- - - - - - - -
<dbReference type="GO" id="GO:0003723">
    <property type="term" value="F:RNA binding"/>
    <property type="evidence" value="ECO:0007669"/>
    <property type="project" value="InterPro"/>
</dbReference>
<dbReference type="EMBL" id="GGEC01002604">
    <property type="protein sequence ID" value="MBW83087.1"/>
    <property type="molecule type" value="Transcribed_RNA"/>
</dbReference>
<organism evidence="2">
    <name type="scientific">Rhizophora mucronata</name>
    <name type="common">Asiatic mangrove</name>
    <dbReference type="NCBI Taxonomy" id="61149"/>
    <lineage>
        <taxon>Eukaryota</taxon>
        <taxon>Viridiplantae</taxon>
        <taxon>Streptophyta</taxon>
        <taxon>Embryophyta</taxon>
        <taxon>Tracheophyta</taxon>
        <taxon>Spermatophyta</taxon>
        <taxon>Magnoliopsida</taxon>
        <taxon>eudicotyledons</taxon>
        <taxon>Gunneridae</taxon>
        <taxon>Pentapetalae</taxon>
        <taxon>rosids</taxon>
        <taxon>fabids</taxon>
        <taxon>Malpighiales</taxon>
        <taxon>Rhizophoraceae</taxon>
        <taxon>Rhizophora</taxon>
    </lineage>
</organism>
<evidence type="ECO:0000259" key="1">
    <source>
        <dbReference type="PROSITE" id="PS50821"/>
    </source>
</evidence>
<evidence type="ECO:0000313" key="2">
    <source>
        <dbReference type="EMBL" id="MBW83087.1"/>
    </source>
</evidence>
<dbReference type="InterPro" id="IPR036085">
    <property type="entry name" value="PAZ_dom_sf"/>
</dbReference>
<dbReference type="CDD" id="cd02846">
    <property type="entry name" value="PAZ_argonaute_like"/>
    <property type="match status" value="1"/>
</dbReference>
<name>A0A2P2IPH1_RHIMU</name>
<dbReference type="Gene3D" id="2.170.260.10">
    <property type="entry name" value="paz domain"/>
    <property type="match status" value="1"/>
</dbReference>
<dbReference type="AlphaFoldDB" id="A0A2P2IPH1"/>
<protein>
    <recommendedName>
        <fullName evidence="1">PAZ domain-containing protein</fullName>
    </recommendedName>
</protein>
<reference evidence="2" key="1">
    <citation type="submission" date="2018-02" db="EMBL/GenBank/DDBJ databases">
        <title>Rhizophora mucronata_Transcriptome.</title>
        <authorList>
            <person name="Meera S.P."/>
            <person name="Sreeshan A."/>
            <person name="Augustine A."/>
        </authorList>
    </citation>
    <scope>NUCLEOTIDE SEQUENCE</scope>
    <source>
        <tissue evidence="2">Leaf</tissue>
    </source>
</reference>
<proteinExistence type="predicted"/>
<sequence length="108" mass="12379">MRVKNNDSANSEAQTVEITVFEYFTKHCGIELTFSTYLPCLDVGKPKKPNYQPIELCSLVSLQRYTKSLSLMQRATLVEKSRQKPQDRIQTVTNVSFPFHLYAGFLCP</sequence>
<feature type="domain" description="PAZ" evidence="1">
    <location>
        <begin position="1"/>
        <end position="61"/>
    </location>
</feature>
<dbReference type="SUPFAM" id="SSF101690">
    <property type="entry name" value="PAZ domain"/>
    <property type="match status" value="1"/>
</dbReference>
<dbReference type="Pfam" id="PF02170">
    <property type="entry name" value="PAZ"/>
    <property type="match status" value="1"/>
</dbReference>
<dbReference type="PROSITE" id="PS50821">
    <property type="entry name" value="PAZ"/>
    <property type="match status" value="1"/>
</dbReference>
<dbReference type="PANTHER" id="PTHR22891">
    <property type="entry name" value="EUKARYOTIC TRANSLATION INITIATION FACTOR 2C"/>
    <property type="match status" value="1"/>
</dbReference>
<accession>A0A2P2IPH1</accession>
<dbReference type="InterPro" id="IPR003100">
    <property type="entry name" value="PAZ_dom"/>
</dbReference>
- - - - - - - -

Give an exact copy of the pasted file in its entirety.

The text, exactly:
<dbReference type="GO" id="GO:0003723">
    <property type="term" value="F:RNA binding"/>
    <property type="evidence" value="ECO:0007669"/>
    <property type="project" value="InterPro"/>
</dbReference>
<dbReference type="EMBL" id="GGEC01002604">
    <property type="protein sequence ID" value="MBW83087.1"/>
    <property type="molecule type" value="Transcribed_RNA"/>
</dbReference>
<organism evidence="2">
    <name type="scientific">Rhizophora mucronata</name>
    <name type="common">Asiatic mangrove</name>
    <dbReference type="NCBI Taxonomy" id="61149"/>
    <lineage>
        <taxon>Eukaryota</taxon>
        <taxon>Viridiplantae</taxon>
        <taxon>Streptophyta</taxon>
        <taxon>Embryophyta</taxon>
        <taxon>Tracheophyta</taxon>
        <taxon>Spermatophyta</taxon>
        <taxon>Magnoliopsida</taxon>
        <taxon>eudicotyledons</taxon>
        <taxon>Gunneridae</taxon>
        <taxon>Pentapetalae</taxon>
        <taxon>rosids</taxon>
        <taxon>fabids</taxon>
        <taxon>Malpighiales</taxon>
        <taxon>Rhizophoraceae</taxon>
        <taxon>Rhizophora</taxon>
    </lineage>
</organism>
<evidence type="ECO:0000259" key="1">
    <source>
        <dbReference type="PROSITE" id="PS50821"/>
    </source>
</evidence>
<evidence type="ECO:0000313" key="2">
    <source>
        <dbReference type="EMBL" id="MBW83087.1"/>
    </source>
</evidence>
<dbReference type="InterPro" id="IPR036085">
    <property type="entry name" value="PAZ_dom_sf"/>
</dbReference>
<dbReference type="CDD" id="cd02846">
    <property type="entry name" value="PAZ_argonaute_like"/>
    <property type="match status" value="1"/>
</dbReference>
<name>A0A2P2IPH1_RHIMU</name>
<dbReference type="Gene3D" id="2.170.260.10">
    <property type="entry name" value="paz domain"/>
    <property type="match status" value="1"/>
</dbReference>
<dbReference type="AlphaFoldDB" id="A0A2P2IPH1"/>
<protein>
    <recommendedName>
        <fullName evidence="1">PAZ domain-containing protein</fullName>
    </recommendedName>
</protein>
<reference evidence="2" key="1">
    <citation type="submission" date="2018-02" db="EMBL/GenBank/DDBJ databases">
        <title>Rhizophora mucronata_Transcriptome.</title>
        <authorList>
            <person name="Meera S.P."/>
            <person name="Sreeshan A."/>
            <person name="Augustine A."/>
        </authorList>
    </citation>
    <scope>NUCLEOTIDE SEQUENCE</scope>
    <source>
        <tissue evidence="2">Leaf</tissue>
    </source>
</reference>
<proteinExistence type="predicted"/>
<sequence length="108" mass="12379">MRVKNNDSANSEAQTVEITVFEYFTKHCGIELTFSTYLPCLDVGKPKKPNYQPIELCSLVSLQRYTKSLSLMQRATLVEKSRQKPQDRIQTVTNVSFPFHLYAGFLCP</sequence>
<feature type="domain" description="PAZ" evidence="1">
    <location>
        <begin position="1"/>
        <end position="61"/>
    </location>
</feature>
<dbReference type="SUPFAM" id="SSF101690">
    <property type="entry name" value="PAZ domain"/>
    <property type="match status" value="1"/>
</dbReference>
<dbReference type="Pfam" id="PF02170">
    <property type="entry name" value="PAZ"/>
    <property type="match status" value="1"/>
</dbReference>
<dbReference type="PROSITE" id="PS50821">
    <property type="entry name" value="PAZ"/>
    <property type="match status" value="1"/>
</dbReference>
<dbReference type="PANTHER" id="PTHR22891">
    <property type="entry name" value="EUKARYOTIC TRANSLATION INITIATION FACTOR 2C"/>
    <property type="match status" value="1"/>
</dbReference>
<accession>A0A2P2IPH1</accession>
<dbReference type="InterPro" id="IPR003100">
    <property type="entry name" value="PAZ_dom"/>
</dbReference>